If you're in management, you're going to screw up. This is even more likely if you're some highly caffeinated go-getter, trying lots of new ideas; sooner rather than later one of them is going to crash and burn in full view of everyone. Amid the flames and wreckage, you'll find yourself asking one of life's eternal questions:
"How in the hell am I going to explain this?"
How you deal with this disaster may well determine the course of your career and whether you go on to greater things (i.e., gold keys to a washroom with real towels) or lesser things (i.e., sitting in a smudgy cubicle for the rest of your life). Will you face up to your failure and learn from it? Will you become a better person? Or will you shamelessly manipulate the truth to avoid blame altogether, or, even worse, foist the blame off on some unsuspecting colleague?
In short, will you be a loser -- or a player?
Here at the McGillicuddy School for the Advancement of Your Career at Any Cost, research into Blame Avoidance has identified several key strategies -- what we call the Four D's of Career Disaster Survival:
Dispose: Really the preferred choice, as every other option requires more art and deception. Then, too, ask yourself this: If you're trying new things, what business is it of the home office to know every little detail about every little million dollars? What kind of a company is run by beancounters a thousand miles from customers, anyway? Trust us: You'll actually improve corporate efficiency by burying a disaster in some other line on the budget by preventing an expensive, time-wasting investigation into how you could have purchased a new IT system without knowing your RAS from a hole in the ground. In fact, your bosses would actually thank you (if they knew) for saving them from questions about their own oversight of you. Everybody wins!
Deflect: Next best choice, as no screw-up seems quite so bad if it turns out that you were actually just following corporate policy (no matter how perversely interpreted) or, even better, a senior executive's directions (loosely construed, of course). Unfortunately it requires both a good filing system (selective retention of e-mails and memos documenting support for project, equally precise deletion of those criticizing it) and the semantic genius of a constitutional lawyer to twist CEO banalities into enthusiastic endorsement of massively failed investment. Warning: May trigger negative feedback as a "just-following-orders" defense.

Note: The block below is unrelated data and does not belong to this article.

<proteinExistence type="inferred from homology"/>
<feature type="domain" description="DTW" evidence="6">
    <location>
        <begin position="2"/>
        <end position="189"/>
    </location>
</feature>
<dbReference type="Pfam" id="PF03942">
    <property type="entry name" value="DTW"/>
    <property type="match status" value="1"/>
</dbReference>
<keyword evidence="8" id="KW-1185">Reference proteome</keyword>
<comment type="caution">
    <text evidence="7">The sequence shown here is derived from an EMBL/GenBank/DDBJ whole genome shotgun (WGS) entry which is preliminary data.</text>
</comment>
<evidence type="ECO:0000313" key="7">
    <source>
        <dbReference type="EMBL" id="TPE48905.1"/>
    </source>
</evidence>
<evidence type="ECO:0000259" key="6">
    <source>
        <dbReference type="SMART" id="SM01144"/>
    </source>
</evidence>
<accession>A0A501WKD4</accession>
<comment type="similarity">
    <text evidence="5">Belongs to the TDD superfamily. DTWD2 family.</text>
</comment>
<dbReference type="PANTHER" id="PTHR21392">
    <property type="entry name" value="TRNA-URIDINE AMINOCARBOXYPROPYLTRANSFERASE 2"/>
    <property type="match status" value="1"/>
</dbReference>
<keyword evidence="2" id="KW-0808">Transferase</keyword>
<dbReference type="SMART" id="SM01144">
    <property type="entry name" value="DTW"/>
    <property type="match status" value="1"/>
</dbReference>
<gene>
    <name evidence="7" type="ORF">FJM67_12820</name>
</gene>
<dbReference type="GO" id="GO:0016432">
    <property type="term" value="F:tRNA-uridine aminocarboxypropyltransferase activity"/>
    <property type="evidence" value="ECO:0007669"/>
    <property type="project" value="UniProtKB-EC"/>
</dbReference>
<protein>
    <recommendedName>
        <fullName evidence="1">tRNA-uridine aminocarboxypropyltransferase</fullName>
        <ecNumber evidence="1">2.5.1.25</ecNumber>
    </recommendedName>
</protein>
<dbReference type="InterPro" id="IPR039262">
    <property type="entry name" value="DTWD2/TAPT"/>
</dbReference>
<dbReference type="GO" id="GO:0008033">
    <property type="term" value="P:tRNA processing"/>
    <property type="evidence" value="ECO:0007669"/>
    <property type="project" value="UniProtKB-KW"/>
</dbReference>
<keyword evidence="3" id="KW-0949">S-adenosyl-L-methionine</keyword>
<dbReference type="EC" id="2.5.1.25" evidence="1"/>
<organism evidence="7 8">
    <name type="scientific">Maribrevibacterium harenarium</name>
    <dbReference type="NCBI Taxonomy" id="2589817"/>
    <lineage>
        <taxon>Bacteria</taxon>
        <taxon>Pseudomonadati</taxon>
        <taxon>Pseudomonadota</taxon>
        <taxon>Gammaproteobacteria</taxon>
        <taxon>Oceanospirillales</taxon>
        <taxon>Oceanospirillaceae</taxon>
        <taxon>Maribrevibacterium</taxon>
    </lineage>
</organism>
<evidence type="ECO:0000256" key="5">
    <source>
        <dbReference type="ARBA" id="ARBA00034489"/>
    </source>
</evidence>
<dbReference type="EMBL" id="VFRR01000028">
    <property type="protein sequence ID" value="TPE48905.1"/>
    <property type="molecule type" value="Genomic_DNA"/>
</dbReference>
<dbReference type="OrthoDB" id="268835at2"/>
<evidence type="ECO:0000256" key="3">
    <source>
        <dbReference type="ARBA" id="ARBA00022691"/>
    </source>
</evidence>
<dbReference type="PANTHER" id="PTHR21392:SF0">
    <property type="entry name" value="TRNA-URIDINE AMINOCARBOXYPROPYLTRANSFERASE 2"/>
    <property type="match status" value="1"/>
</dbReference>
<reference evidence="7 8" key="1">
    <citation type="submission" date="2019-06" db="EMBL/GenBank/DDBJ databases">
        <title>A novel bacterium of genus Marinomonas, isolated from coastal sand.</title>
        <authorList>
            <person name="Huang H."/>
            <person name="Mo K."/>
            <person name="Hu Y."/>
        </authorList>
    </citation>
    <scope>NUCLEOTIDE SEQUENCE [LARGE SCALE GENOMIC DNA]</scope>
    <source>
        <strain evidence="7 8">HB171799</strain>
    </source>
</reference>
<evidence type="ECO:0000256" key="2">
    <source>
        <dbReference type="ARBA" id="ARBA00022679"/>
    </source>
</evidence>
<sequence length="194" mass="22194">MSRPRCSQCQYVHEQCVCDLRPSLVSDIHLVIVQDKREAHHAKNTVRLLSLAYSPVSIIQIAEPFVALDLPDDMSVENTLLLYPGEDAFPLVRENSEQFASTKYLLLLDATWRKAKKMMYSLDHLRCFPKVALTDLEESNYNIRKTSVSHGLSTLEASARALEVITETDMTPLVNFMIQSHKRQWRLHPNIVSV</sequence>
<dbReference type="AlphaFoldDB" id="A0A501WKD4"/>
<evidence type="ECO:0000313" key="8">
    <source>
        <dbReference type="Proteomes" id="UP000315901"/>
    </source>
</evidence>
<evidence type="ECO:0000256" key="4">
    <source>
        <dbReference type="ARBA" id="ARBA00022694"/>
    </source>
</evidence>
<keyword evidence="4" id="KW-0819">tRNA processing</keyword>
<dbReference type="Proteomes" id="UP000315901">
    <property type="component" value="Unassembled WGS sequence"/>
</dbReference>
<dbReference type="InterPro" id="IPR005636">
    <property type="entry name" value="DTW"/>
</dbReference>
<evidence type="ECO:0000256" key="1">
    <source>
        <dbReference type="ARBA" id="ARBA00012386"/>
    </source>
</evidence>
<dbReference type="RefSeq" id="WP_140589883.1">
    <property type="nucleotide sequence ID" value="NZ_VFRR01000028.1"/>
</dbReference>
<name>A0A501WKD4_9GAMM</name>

Deny: The oldest and, some say, still best response. Style counts for everything as you bald-facedly lie about your knowledge of the boondoggle and everyone associated with it. You have three choices for tone and delivery:
- If asked in passing, answer offhandedly: "Never heard of it." Immediately change the subject to sports.
- If asked directly, with that little thing your boss does with his eyebrows when he's concerned but still hopeful that he doesn't need to be, answer directly: "I had no direct involvement with that project."
- If accused of wasting corporate money or, even worse, embezzlement, stand up, pound the table and say, regardless of the question: "That's a lie! I want to speak to HR right now!"
Dump: The trickiest but potentially most useful technique, in which you not only skate but also manage to pin your flop on someone else's resume. Requires planning, deviousness and a great actor's ability to communicate without words (after all, you don't want to leave your fingerprints on the weapon). When asked if your boss was involved with the disaster, shrug your shoulders -- but say nothing. When quizzed if he or she approved the budget, pause dramatically -- remember, you're loyal to a fault -- and then say, "I can't recall." With any luck at all, your humble demeanor and pained reluctance to criticize will be interpreted as sure signs of both your boss's guilt and your own readiness to ascend the corporate ladder. In fact, your boss's boss will suddenly confide in you; they just happen to have a manager's position opening up right now.
Can you blame him?
John R. Brandt, formerly editor-in-chief of IndustryWeek, is CEO of the Manufacturing Performance Institute, a research and consulting firm based in Shaker Heights, Ohio.